Facebook Inc. (NASDAQ:FB), of course, has no control over the information and photos that users post on their timelines, but apparently a couple of studies reveal that users on Facebook who see their friends' posts and photos turn their feelings in a negative direction.
Facebook is becoming Frumpbook?
Research from a couple of studies released recently says that about one-third of Facebook Inc. (NASDAQ:FB) users claim that they feel worse about their lives after visiting the site and that they have a lack of satisfaction in their lives. The studies were conducted at two universities in Germany, and they surveyed 600 people and found that those who browsed the social-network site but did not contribute were deemed more likely to feel depressed.
The researchers found from the test group that what seemed to do more emotional damage to Facebook Inc. (NASDAQ:FB) users were those who saw positive posts, photos of Facebook "friends" who were smiling and there were happy, cheerful pictures that were shared. The researchers noted that those who visit Facebook and similar social-network sites frequently were at a higher risk of feeling socially isolated. Also, the researchers found that those who visit these sites but only look at posts and photos and don't participate themselves tend to be the ones who are the most unhappy and dissatisfied with their lives.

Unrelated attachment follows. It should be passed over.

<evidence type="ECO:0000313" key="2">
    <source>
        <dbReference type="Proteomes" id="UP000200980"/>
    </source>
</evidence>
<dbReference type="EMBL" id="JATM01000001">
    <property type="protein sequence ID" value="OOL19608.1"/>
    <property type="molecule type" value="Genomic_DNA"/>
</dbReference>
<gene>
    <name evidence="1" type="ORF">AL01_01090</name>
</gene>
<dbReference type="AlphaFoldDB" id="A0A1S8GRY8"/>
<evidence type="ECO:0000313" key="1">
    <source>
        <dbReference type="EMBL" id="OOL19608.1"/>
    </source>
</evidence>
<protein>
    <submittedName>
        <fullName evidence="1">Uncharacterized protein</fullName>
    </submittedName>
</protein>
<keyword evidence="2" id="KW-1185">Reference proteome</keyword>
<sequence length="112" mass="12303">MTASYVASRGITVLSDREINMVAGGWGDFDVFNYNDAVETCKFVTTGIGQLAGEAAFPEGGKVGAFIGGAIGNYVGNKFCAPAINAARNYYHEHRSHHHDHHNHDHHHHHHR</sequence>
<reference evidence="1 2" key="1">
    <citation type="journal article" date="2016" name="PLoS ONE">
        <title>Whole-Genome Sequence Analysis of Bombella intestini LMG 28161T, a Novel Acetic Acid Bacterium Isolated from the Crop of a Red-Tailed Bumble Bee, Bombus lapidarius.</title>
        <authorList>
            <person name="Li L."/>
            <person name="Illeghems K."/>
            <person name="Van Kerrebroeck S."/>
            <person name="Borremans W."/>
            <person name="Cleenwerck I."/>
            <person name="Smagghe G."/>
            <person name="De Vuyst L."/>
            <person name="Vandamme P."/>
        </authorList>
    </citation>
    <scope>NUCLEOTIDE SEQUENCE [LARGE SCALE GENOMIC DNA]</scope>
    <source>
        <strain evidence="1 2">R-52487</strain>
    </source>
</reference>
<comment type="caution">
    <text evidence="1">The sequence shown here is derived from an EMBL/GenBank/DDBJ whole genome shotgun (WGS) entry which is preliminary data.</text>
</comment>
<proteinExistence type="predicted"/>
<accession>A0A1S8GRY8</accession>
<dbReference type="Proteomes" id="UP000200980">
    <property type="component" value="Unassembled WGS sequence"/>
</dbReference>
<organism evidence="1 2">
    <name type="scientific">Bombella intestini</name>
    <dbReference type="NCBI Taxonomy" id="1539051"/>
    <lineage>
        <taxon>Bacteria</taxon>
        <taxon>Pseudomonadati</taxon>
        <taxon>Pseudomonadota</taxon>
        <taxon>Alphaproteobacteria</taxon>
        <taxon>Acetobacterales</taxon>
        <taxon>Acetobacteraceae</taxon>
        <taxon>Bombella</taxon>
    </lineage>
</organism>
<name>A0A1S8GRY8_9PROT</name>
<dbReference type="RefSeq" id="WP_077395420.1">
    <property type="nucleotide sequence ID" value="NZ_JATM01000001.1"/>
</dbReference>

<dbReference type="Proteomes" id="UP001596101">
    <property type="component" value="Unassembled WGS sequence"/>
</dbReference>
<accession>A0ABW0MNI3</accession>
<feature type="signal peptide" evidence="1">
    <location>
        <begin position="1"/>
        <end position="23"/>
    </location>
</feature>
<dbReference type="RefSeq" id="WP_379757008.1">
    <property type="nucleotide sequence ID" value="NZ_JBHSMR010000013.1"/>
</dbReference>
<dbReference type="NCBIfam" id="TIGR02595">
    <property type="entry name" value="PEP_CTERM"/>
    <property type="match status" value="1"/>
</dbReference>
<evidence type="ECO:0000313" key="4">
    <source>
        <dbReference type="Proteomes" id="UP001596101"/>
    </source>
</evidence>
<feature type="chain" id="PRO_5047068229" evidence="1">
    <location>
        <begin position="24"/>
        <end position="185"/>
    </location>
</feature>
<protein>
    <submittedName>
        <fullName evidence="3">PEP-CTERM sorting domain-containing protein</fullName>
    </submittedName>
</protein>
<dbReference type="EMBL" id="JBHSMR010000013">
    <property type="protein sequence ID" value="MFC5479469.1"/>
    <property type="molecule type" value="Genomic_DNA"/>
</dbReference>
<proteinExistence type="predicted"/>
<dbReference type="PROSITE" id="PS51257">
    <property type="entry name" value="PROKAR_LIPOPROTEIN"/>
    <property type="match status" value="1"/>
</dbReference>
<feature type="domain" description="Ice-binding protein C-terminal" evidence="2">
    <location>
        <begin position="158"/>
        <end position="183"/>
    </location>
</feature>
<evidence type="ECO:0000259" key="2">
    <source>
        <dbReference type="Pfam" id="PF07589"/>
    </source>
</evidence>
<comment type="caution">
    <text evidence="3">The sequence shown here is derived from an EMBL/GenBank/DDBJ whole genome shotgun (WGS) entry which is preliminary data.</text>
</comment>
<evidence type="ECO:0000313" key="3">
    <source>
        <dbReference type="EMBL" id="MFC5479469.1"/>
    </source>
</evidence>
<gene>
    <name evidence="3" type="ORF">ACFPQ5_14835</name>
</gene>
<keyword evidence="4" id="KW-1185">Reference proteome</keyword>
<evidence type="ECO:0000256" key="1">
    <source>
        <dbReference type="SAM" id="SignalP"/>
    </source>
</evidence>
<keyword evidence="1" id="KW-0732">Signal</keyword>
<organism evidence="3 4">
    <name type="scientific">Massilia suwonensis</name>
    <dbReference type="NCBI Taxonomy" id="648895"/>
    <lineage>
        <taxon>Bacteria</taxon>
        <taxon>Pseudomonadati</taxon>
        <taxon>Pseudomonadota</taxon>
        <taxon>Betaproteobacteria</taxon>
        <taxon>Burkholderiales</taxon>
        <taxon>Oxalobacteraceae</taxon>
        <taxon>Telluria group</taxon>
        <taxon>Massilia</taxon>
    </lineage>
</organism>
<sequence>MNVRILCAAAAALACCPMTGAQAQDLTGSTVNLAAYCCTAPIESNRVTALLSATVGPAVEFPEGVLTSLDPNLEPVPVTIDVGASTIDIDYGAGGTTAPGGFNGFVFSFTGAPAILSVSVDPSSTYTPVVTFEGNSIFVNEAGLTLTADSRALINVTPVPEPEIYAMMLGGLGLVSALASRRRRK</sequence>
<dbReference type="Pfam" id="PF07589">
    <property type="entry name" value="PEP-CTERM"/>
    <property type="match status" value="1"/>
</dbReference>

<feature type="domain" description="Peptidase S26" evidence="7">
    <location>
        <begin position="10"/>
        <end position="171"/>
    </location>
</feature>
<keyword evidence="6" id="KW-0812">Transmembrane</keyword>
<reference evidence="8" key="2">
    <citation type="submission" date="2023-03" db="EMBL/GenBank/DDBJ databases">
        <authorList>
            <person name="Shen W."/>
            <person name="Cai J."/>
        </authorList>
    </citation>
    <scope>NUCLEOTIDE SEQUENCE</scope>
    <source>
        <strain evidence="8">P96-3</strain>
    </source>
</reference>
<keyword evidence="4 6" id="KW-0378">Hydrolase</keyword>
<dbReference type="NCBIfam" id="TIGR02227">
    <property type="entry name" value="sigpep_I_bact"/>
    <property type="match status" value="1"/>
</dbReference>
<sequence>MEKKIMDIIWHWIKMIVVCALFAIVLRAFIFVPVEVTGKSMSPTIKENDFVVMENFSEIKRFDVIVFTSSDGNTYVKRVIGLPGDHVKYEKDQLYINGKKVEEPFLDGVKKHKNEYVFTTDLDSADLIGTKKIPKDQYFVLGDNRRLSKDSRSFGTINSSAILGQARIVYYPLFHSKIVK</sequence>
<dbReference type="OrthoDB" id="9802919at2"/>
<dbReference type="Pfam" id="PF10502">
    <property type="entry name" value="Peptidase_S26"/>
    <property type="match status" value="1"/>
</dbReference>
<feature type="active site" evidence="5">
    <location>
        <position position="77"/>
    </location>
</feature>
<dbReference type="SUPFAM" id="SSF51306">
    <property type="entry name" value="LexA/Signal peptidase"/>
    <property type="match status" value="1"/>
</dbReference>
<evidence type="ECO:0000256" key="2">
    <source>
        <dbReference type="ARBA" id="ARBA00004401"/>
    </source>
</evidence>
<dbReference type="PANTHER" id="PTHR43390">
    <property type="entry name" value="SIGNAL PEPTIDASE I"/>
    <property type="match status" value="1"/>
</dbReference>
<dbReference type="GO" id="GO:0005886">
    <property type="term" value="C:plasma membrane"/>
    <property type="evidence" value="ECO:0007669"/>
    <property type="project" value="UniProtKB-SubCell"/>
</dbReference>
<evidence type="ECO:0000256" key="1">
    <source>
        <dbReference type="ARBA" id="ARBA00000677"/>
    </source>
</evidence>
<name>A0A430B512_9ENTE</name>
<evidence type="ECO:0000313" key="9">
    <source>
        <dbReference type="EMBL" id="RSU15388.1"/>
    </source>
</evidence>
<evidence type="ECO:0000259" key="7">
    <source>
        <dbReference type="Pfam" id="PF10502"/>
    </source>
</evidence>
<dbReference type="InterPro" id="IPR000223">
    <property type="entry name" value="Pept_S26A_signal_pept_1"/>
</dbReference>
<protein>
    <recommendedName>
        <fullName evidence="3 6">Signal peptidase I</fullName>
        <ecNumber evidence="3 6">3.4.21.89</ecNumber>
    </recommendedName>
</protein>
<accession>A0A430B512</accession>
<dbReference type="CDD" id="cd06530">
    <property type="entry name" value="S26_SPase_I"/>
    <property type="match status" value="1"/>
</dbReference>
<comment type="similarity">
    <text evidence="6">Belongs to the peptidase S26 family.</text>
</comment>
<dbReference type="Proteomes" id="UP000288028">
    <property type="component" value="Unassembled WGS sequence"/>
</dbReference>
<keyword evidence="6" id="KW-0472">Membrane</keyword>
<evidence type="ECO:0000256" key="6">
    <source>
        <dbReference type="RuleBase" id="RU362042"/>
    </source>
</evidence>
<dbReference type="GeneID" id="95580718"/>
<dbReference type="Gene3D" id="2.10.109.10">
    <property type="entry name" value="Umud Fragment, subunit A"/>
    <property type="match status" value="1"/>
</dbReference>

"We have scientifically demonstrated that online networks provided access to lots of positive news and profiles from successful 'friends' that trigger jealousy," said Humboldt University researcher Hanna Krasnova.
Thirty percent of study participants claimed that envy was the source of misery, while 36 percent stated they were at least "sometimes" frustrated after they visited Facebook. "Success, talents and possessions lead to reactions of envy," the researchers wrote. "Everyone who is posting is always trying to depict themselves as well as possible and therefore the posts are predominantly positive."
As of 9:30 a.m. ET Tuesday, Facebook Inc. (NASDAQ:FB) stock was up about 1 percent to $29.95 per share.
What do you think about this study? Does this tell you anything? How might these results affect user behavior on the site? Leave us your comments below and start a discussion!
DISCLOSURE: I own no positions in any stock mentioned.
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